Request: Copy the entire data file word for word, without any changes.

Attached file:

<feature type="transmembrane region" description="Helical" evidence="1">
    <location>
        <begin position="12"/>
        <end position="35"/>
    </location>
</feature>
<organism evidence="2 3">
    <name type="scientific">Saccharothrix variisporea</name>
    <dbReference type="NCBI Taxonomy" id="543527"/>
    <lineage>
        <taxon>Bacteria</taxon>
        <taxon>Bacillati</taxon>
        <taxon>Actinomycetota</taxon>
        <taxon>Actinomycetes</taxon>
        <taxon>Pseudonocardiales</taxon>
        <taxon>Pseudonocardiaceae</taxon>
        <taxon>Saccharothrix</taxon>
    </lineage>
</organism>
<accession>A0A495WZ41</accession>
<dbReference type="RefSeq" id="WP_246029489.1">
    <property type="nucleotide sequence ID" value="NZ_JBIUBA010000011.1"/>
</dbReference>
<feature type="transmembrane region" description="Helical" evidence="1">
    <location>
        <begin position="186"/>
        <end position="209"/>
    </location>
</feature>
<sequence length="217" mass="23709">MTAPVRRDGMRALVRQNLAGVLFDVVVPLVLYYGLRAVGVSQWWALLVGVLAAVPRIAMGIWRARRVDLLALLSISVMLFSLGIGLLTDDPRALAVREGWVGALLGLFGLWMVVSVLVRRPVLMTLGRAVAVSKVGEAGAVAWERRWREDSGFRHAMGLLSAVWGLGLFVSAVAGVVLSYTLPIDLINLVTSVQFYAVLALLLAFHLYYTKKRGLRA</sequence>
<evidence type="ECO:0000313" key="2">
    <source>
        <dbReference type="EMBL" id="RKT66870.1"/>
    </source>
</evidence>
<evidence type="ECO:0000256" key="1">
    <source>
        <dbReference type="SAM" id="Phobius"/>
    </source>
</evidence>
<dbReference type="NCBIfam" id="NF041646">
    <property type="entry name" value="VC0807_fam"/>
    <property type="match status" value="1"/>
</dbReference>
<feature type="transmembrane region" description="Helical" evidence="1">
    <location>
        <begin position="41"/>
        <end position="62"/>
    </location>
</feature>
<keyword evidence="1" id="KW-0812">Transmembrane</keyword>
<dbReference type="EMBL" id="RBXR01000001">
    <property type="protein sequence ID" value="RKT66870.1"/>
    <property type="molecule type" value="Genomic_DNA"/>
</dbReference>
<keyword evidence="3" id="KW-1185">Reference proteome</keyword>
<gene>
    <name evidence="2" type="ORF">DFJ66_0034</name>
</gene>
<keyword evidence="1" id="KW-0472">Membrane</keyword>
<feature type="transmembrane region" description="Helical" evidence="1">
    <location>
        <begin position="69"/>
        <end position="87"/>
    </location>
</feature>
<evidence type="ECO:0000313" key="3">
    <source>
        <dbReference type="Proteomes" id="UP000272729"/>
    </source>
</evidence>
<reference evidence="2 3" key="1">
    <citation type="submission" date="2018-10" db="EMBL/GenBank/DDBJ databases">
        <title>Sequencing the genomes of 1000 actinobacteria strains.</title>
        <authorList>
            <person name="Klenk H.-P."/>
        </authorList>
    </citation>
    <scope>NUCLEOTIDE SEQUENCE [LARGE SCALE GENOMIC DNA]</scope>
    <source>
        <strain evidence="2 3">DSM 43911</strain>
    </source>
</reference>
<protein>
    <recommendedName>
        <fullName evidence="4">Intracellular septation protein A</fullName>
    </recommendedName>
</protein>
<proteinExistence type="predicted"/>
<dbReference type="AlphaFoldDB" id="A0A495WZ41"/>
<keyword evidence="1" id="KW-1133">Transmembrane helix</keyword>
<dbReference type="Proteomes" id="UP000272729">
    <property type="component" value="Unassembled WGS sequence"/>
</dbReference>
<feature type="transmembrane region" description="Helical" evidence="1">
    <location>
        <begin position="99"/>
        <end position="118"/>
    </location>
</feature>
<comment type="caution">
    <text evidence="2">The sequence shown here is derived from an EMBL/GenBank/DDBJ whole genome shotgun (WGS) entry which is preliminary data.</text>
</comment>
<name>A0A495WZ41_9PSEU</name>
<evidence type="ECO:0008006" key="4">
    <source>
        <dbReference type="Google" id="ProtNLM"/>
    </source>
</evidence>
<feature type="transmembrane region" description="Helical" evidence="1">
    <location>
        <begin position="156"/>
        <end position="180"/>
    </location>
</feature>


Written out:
<feature type="transmembrane region" description="Helical" evidence="1">
    <location>
        <begin position="12"/>
        <end position="35"/>
    </location>
</feature>
<organism evidence="2 3">
    <name type="scientific">Saccharothrix variisporea</name>
    <dbReference type="NCBI Taxonomy" id="543527"/>
    <lineage>
        <taxon>Bacteria</taxon>
        <taxon>Bacillati</taxon>
        <taxon>Actinomycetota</taxon>
        <taxon>Actinomycetes</taxon>
        <taxon>Pseudonocardiales</taxon>
        <taxon>Pseudonocardiaceae</taxon>
        <taxon>Saccharothrix</taxon>
    </lineage>
</organism>
<accession>A0A495WZ41</accession>
<dbReference type="RefSeq" id="WP_246029489.1">
    <property type="nucleotide sequence ID" value="NZ_JBIUBA010000011.1"/>
</dbReference>
<feature type="transmembrane region" description="Helical" evidence="1">
    <location>
        <begin position="186"/>
        <end position="209"/>
    </location>
</feature>
<sequence length="217" mass="23709">MTAPVRRDGMRALVRQNLAGVLFDVVVPLVLYYGLRAVGVSQWWALLVGVLAAVPRIAMGIWRARRVDLLALLSISVMLFSLGIGLLTDDPRALAVREGWVGALLGLFGLWMVVSVLVRRPVLMTLGRAVAVSKVGEAGAVAWERRWREDSGFRHAMGLLSAVWGLGLFVSAVAGVVLSYTLPIDLINLVTSVQFYAVLALLLAFHLYYTKKRGLRA</sequence>
<evidence type="ECO:0000313" key="2">
    <source>
        <dbReference type="EMBL" id="RKT66870.1"/>
    </source>
</evidence>
<evidence type="ECO:0000256" key="1">
    <source>
        <dbReference type="SAM" id="Phobius"/>
    </source>
</evidence>
<dbReference type="NCBIfam" id="NF041646">
    <property type="entry name" value="VC0807_fam"/>
    <property type="match status" value="1"/>
</dbReference>
<feature type="transmembrane region" description="Helical" evidence="1">
    <location>
        <begin position="41"/>
        <end position="62"/>
    </location>
</feature>
<keyword evidence="1" id="KW-0812">Transmembrane</keyword>
<dbReference type="EMBL" id="RBXR01000001">
    <property type="protein sequence ID" value="RKT66870.1"/>
    <property type="molecule type" value="Genomic_DNA"/>
</dbReference>
<keyword evidence="3" id="KW-1185">Reference proteome</keyword>
<gene>
    <name evidence="2" type="ORF">DFJ66_0034</name>
</gene>
<keyword evidence="1" id="KW-0472">Membrane</keyword>
<feature type="transmembrane region" description="Helical" evidence="1">
    <location>
        <begin position="69"/>
        <end position="87"/>
    </location>
</feature>
<evidence type="ECO:0000313" key="3">
    <source>
        <dbReference type="Proteomes" id="UP000272729"/>
    </source>
</evidence>
<reference evidence="2 3" key="1">
    <citation type="submission" date="2018-10" db="EMBL/GenBank/DDBJ databases">
        <title>Sequencing the genomes of 1000 actinobacteria strains.</title>
        <authorList>
            <person name="Klenk H.-P."/>
        </authorList>
    </citation>
    <scope>NUCLEOTIDE SEQUENCE [LARGE SCALE GENOMIC DNA]</scope>
    <source>
        <strain evidence="2 3">DSM 43911</strain>
    </source>
</reference>
<protein>
    <recommendedName>
        <fullName evidence="4">Intracellular septation protein A</fullName>
    </recommendedName>
</protein>
<proteinExistence type="predicted"/>
<dbReference type="AlphaFoldDB" id="A0A495WZ41"/>
<keyword evidence="1" id="KW-1133">Transmembrane helix</keyword>
<dbReference type="Proteomes" id="UP000272729">
    <property type="component" value="Unassembled WGS sequence"/>
</dbReference>
<feature type="transmembrane region" description="Helical" evidence="1">
    <location>
        <begin position="99"/>
        <end position="118"/>
    </location>
</feature>
<comment type="caution">
    <text evidence="2">The sequence shown here is derived from an EMBL/GenBank/DDBJ whole genome shotgun (WGS) entry which is preliminary data.</text>
</comment>
<name>A0A495WZ41_9PSEU</name>
<evidence type="ECO:0008006" key="4">
    <source>
        <dbReference type="Google" id="ProtNLM"/>
    </source>
</evidence>
<feature type="transmembrane region" description="Helical" evidence="1">
    <location>
        <begin position="156"/>
        <end position="180"/>
    </location>
</feature>